Keeping plot aside, however, Foundation Episode 2 feels more cohesive than the show’s premiere. The series’ creative team begins to find a balance between respecting Asimov’s source material and creating a TV show that detracts from the novels in exciting ways. If it maintains this balance between the lore in the Foundation’s books and updates its plot for the present day, Apple’s new flagship show will be worth living with.
- Unlike at the end of Episode 2, Hari is not murdered by Reach in Isaac Asimov’s book series. Instead, mathematical genius dies of natural causes. Later in the novels, he reappears in hologram form to provide guidance to the Foundation’s residents.
- Another change that the show makes from the books deals with Gal and Rech. While the pair begin a romantic relationship in the TV series, this does not happen in the novels. In the source material Gaal is a man, while Rech marries a female security officer who saves Hari’s life.
- Foundation Episode 2 also introduces us to characters that don’t appear in the books. Kim Addis ‘Lower, Clark Peters’ Abbas, Johanna O’Brien’s Shivoghan and Florence Ordesh’s Brivan are all new additions to the TV adaptation of the Foundation.
- The original characters aren’t the only new addition to the show. Thespis is a completely original world created for the TV series. Anacreon, meanwhile, was already present in Asimov’s novels.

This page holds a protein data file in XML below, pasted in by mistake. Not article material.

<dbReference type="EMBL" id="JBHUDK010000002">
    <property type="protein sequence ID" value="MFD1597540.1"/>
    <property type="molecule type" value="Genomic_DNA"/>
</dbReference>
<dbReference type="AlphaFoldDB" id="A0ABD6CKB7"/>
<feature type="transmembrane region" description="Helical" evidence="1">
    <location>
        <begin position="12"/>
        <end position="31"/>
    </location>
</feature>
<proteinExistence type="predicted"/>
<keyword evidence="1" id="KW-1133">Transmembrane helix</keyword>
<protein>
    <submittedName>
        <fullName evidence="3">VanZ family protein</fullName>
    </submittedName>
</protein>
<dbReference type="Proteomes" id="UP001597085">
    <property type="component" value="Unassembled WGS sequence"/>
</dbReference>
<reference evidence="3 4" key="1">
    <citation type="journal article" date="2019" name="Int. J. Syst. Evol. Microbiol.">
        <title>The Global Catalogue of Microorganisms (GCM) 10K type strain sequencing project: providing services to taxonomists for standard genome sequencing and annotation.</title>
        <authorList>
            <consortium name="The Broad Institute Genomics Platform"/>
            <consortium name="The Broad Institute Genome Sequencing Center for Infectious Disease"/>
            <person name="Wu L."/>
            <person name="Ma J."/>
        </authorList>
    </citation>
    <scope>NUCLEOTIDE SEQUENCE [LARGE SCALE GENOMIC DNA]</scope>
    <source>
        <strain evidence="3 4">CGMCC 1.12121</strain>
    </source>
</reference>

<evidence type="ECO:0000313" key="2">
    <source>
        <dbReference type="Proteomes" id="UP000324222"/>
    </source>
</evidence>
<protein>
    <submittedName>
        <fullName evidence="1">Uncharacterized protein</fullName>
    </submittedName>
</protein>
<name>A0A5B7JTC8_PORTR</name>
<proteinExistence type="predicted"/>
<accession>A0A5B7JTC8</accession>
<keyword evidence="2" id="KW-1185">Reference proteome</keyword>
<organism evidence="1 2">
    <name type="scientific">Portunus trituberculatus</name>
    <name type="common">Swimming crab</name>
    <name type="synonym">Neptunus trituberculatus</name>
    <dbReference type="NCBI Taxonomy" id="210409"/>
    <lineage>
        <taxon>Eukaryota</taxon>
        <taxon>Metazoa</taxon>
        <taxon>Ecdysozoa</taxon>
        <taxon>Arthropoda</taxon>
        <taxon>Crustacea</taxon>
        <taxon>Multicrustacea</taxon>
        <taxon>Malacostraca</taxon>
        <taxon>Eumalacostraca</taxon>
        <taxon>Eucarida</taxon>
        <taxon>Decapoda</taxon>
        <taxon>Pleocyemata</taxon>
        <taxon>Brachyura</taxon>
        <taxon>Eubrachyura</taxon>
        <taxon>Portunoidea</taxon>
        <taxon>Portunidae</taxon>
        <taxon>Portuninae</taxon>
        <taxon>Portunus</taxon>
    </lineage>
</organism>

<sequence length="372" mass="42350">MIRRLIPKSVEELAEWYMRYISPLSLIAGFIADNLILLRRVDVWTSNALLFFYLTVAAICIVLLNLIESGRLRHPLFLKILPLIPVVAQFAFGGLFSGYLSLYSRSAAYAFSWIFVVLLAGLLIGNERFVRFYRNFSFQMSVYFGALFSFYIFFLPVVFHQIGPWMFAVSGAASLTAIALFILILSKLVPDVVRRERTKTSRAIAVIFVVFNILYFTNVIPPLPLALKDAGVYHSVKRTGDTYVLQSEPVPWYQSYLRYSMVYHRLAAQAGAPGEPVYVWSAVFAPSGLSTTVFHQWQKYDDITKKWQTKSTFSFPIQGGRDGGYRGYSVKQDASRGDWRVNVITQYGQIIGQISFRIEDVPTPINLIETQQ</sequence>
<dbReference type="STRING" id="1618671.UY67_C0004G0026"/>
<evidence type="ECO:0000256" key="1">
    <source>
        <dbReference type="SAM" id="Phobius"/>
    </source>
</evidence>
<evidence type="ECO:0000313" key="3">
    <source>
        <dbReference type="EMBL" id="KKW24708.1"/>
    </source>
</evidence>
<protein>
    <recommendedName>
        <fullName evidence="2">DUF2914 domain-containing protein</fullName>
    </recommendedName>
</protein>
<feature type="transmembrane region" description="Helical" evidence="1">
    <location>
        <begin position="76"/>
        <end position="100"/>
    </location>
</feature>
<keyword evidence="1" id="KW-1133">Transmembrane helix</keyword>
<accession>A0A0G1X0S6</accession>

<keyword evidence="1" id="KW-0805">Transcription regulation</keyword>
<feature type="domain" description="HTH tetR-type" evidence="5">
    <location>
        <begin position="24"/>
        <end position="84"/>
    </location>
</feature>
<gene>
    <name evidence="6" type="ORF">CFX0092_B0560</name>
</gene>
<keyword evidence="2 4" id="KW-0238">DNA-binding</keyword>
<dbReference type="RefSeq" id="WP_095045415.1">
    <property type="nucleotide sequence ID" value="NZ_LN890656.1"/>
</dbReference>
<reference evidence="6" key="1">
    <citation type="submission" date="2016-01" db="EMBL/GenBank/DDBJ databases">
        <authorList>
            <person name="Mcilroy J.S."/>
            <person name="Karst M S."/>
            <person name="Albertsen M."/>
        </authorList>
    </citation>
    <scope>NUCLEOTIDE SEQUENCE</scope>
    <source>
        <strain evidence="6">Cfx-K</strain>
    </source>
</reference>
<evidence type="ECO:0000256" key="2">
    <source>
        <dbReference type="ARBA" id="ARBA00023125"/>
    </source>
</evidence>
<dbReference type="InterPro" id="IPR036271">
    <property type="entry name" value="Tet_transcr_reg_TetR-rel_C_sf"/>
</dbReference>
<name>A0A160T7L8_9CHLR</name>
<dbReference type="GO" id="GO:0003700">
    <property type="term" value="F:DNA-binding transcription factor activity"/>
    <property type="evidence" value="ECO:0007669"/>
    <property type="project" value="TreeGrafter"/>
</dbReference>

- If you thought Trantor and his emperors had a futuristic Roman feel, you wouldn’t be too far off the mark. According to Asimov, the foundation was inspired by Edward Gibbon’s History of the Decline and Fall of the Roman Empire, so there are clear influences in the aesthetic and design of Trentor and the Emperors.
- Speaking of designs, New York-based costume designers Kurt Swanson and Bart Mueller (better known as Kurt & Bart) created many of the outfits seen in Season 1. The Foundation marked the two’s return to TV a decade later, as well as their work together. US comedy-drama series How to Make It in America.
- Foundation Episode 2 director Andrew Bernstein has a long history of working in the TV medium. Bernstein has helmed entries in The Umbrella Academy, The Nevers and Fear the Walking Dead among others — a far cry from Episode 1 director Rupert Sanders, who…